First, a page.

Engineering service group Babcock International lost 16% of its value after it reported a £1.6bn loss for the year due to writing down the profitability of its contracts.
The company, which operates a North Sea oil and gas helicopters division that is currently being sold to rival CHC, published its full-year results causing shares to fall sharply.
It revealed an operating loss of £1.64bn from £75.6m a year earlier. It is largely due to the previously flagged one-off, non-cash impairments, which are the result of a review of its contract and balance sheet profitability.
Its shares closed 16% lower to 255.9p
Net debt for the year was down from £1.7bn to £1.35bn with revenue reaching £4.18bn compared to £4.43bn a year ago.
David Lockwood, Babcock chief executive, said: “We have now completed the series of reviews announced in January. These have reinforced our confidence in the underlying strength of the Babcock business and at the same time helped identify the necessary strategic changes to improve our performance.
“We have a plan in place to strengthen the group without the need for an equity issue.
“The full year 2021 performance reflects both the new financial baseline for the business and the impact of COVID-19 on our operations and markets.
“Looking forward, Babcock will be a simplified and more focussed group with a renewed emphasis on the exceptional engineering skills of its people.
“We will be well placed to take advantage of the many opportunities we see in both UK and international markets, leading to improved cash generation and profitability in the medium term.”
Mr Lockwood admitted that expectations for the near £1bn acquisition of its North Sea helicopter business in 2014 “have not played out”, adding ruefully that: “As a group, it seems that we sometimes have been optimistic in setting objectives.”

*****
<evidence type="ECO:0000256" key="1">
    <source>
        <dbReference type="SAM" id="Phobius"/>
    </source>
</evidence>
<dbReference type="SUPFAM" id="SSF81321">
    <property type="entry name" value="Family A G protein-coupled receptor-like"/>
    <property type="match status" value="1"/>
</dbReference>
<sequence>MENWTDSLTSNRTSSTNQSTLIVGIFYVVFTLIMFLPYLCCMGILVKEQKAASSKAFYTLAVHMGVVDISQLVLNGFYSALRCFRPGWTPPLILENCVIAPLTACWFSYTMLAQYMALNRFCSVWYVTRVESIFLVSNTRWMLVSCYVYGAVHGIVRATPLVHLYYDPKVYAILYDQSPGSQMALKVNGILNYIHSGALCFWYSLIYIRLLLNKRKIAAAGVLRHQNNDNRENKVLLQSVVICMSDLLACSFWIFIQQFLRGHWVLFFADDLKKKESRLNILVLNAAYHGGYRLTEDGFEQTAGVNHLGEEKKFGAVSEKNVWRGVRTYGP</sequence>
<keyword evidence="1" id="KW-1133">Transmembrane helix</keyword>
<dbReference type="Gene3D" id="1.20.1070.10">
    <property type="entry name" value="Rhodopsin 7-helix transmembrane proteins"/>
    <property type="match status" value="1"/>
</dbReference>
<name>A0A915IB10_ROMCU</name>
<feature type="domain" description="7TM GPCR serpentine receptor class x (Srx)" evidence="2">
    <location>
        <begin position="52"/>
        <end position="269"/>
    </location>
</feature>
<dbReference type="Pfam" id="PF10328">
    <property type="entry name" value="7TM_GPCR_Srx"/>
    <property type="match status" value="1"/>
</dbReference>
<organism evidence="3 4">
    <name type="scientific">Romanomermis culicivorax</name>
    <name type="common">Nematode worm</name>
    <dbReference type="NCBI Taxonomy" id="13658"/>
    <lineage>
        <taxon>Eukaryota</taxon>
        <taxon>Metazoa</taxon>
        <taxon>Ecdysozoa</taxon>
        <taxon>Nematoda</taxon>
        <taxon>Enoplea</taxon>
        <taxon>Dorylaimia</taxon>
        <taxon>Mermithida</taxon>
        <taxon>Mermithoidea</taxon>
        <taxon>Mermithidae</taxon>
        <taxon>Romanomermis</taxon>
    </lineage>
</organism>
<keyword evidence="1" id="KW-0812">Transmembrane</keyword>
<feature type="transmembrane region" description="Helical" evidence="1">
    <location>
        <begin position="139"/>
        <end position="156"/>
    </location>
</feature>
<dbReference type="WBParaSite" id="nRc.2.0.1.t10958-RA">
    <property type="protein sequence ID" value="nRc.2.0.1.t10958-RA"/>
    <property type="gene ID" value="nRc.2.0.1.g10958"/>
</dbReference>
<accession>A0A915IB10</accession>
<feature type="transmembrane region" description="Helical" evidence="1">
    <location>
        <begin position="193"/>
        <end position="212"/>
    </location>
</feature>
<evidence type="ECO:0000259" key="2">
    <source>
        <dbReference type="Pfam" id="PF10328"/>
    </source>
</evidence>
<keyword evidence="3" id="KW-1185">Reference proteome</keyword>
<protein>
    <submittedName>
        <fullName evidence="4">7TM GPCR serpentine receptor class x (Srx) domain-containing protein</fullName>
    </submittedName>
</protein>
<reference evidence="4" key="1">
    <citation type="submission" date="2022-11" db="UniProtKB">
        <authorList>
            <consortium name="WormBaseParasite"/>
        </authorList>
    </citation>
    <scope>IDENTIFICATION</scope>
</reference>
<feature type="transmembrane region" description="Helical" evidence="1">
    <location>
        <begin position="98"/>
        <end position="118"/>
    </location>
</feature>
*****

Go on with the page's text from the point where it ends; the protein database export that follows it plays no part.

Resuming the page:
The firm did a deal to acquire the assets of the firm, which own Bond Offshore.
In a statement he said: “We also have to accept that the expectations we had for the Avincis acquisition in 2014 have not played out. Growth in the markets Avincis served has not been as expected, most notably in oil and gas, and the profitability of those businesses has been under pressure for some years.
He added: “We are disposing of our oil and gas business and are further reviewing the aerial emergency services businesses.”
Babcock Helicopters announced in March this year it had conditionally agreed the sale of its oil and gas aviation business to rivals CHC.
At that time saying the deal was due to be completed in the second quarter of this year, subject to third party conditions. The deal is thought to include helicopters including S92s, H175s and the deal operate a North Sea search and rescue service with two AW139s based at Aberdeen Airport.
The MOD-specialist took a £5.2million hit for “loss-making contracts” for its North Sea helicopter business in the 2020 financial year.
The sum was revealed in accounts for Babcock Mission Critical Services Offshore, its dedicated subsidiary for helicopter operations in the UK oil industry.
In May 2019 Babcock International reported a 40% drop in profits largely due to a major restructuring of its oil and gas helicopter business.
In it’s full year results for 2018, the engineering firm reported statutory pre-tax profits of £235.2 million, down from £391.1m the previous year.
It came after taking a series of exceptional charges costing £120million, mainly due to an overhaul of its oil and gas helicopter business following the end of operation of EC225 Super Puma in the North Sea.